SM: Right. I actually have envisioned the banjo, knowing that it is a bluegrass instrument, but that it has another side, that it can work with other instruments. It can be more “airy.” Like, bluegrass is constantly moving. And I’ll call this a different style of banjo, where you don’t have to be too fancy all the time. Part of the thrill of bluegrass is is the driving, fancy banjo. But I always felt that the banjo also had a highly melodic side, which is on the new record, and even the last record. And it can be combined with orchestral sounds. That combination really works for me.

I like the banjo, I’ve always loved the sound of it. And the sound of it is often enough for me. And when you apply a melody on top of it… that’s exactly the way I want to play now.

So the “Won’t Go Back” video is really fun. Describing it sounds like a joke: “Two musicians, a Rastafarian, a ballerina and an Orthodox Jew walk into an elevator and then…” Whose idea was that?

EB: Steve!

SM: There were a couple of ideas flying around and I said to the director, what if we did this? When you do something like this, you’re always worried about the cost of it. The original idea was to have us sitting on the sofa with a dog.

Part of your song, where it start to speed up, reminds me of Avicii and Aloe Blacc song, “Wake Me Up.” I was wondering if you are familiar with that song.

SM: I don’t know that song that you’re talking about. On “Won’t Go Back,” Edie wrote the vocal melody and the lyrics and I played a baritone banjo, so it doesn’t really sound like a regular banjo, and it has a deeper, thumpier tone. and that contributes to the rhythm of it.

I thought you may have known the other song because Mike Einzinger [of Incubus] plays guitar on that, and he plays on your album also.

SM: Edie and I recorded our parts, just the two of us, and then Peter took that and put all of the other stuff on it.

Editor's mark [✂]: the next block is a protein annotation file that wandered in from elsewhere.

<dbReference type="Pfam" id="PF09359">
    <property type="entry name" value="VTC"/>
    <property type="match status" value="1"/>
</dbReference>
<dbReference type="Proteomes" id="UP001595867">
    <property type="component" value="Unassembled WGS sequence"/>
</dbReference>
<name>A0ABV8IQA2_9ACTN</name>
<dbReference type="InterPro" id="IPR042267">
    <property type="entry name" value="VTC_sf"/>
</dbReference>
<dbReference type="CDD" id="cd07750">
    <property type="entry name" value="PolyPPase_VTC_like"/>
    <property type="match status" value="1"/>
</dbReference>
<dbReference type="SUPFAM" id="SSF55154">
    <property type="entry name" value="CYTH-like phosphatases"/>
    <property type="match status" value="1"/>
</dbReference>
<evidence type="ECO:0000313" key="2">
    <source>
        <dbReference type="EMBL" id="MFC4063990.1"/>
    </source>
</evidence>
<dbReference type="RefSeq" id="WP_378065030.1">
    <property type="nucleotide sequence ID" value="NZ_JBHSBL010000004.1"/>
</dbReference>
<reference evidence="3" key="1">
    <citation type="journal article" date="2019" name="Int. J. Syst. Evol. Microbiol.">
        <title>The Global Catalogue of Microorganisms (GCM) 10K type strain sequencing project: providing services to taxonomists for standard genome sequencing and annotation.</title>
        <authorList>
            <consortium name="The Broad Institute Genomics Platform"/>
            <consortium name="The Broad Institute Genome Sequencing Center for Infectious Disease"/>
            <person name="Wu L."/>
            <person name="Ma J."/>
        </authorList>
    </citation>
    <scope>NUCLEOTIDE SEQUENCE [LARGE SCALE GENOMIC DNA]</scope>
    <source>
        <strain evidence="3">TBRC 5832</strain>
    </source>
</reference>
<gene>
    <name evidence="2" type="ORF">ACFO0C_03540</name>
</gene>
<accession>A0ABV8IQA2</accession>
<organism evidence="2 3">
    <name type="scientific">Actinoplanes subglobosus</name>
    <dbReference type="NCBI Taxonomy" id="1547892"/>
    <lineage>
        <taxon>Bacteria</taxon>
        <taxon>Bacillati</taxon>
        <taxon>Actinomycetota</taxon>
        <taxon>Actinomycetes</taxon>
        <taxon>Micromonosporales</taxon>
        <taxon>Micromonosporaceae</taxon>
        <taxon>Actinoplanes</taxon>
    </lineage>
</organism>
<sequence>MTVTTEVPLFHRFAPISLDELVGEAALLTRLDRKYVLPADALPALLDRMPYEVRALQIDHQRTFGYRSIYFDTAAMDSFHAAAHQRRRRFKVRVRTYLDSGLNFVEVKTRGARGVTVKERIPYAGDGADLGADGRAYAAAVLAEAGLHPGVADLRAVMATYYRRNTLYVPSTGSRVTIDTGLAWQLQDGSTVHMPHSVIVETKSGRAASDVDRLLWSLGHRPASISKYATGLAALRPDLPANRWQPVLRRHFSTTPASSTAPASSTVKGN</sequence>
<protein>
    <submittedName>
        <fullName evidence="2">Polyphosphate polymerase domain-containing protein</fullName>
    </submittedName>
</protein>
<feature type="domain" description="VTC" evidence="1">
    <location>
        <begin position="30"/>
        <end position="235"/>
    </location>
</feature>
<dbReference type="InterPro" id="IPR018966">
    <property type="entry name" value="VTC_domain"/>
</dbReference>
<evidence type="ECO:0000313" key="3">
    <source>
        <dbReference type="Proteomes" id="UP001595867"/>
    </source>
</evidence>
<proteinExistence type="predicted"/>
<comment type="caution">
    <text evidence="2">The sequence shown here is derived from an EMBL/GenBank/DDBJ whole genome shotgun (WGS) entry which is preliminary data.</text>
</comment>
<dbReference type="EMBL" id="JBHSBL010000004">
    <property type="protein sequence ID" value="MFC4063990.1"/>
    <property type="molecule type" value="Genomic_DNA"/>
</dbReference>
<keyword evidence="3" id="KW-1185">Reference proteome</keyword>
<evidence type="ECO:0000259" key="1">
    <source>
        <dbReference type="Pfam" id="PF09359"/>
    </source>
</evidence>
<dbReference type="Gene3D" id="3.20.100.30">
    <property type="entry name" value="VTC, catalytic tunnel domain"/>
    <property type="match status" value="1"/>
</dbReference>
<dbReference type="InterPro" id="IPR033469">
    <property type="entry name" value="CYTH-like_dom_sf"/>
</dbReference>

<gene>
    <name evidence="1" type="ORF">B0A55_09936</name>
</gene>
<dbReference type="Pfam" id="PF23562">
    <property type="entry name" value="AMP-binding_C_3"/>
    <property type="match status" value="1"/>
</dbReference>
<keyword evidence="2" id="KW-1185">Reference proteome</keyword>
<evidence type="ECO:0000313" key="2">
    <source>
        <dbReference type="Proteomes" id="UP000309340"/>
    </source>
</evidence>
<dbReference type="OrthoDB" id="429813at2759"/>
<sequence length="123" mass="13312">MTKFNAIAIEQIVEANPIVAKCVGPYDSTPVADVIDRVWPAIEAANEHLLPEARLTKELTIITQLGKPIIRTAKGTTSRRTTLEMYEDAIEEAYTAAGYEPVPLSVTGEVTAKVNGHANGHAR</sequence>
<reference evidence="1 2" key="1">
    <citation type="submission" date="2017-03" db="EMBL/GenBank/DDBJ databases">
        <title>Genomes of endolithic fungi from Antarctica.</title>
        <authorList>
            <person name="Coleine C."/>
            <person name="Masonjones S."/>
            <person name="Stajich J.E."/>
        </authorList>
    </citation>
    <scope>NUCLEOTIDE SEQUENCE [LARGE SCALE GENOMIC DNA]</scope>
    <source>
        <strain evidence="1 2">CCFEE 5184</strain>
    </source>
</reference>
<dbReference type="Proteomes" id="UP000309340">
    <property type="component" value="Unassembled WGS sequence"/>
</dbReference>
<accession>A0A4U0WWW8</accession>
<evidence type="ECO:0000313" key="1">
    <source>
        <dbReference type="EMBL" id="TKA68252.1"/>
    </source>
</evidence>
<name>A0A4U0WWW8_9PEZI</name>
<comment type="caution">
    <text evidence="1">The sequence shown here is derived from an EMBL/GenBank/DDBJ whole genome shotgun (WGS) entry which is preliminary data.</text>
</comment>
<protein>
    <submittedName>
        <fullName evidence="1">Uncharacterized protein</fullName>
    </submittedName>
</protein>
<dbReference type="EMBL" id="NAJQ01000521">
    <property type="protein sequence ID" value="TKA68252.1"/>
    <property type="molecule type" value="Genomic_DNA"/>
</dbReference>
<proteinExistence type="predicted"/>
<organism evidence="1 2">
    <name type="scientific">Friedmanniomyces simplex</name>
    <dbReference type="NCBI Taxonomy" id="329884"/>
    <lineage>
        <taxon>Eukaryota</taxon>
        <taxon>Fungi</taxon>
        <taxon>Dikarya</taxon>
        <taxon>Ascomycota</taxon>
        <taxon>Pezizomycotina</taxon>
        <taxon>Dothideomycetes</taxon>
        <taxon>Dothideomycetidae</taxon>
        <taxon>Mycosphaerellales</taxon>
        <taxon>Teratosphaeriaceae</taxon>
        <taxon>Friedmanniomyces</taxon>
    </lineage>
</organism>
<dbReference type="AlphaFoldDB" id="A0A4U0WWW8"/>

I noticed that things were recorded in different places: is it strange to record your parts, and then have Peter send you back a finished recording?

SM: I prefer recording alone, rather than having nine musicians recording in the room. That could be a different type of album. I haven’t played on stage in five years. I prefer to do my own takes, without the pressure of the other musicians there.

EB: We captured the organic sound of the song as it was written and then it grows from there.

Talk about “Another Round,” which is the one song where you did work with the Steep Canyon Rangers.

SM: That’s a true bluegrass sound and the banjo that I play there is a very bluegrass banjo. When Edie sent those lyrics, I was knocked out. They’re just amazing. And I remember when I first sent the [Bright Star] script to Barry Edelstein, who runs the Old Globe Theatre. We sent a so-called script very early on. I wrote this little tune, I sent it off to Edie, and while I’m talking to Barry, I get this song coming back, and I said, “Barry, listen to this, this is going to be killer in the show.” And I didn’t even have a way to put it in at that point. I love the lyrics of that, they’re so dead-on accurate, emotionally. “If you’d seen the things that I’ve seen and if you had the life that I had/You would never stand there in judgement/You would sit down fill up my glass.” And, “I’m not gonna do this forever, I’m gonna do it for one more day.”

Read the full interview on Radio.com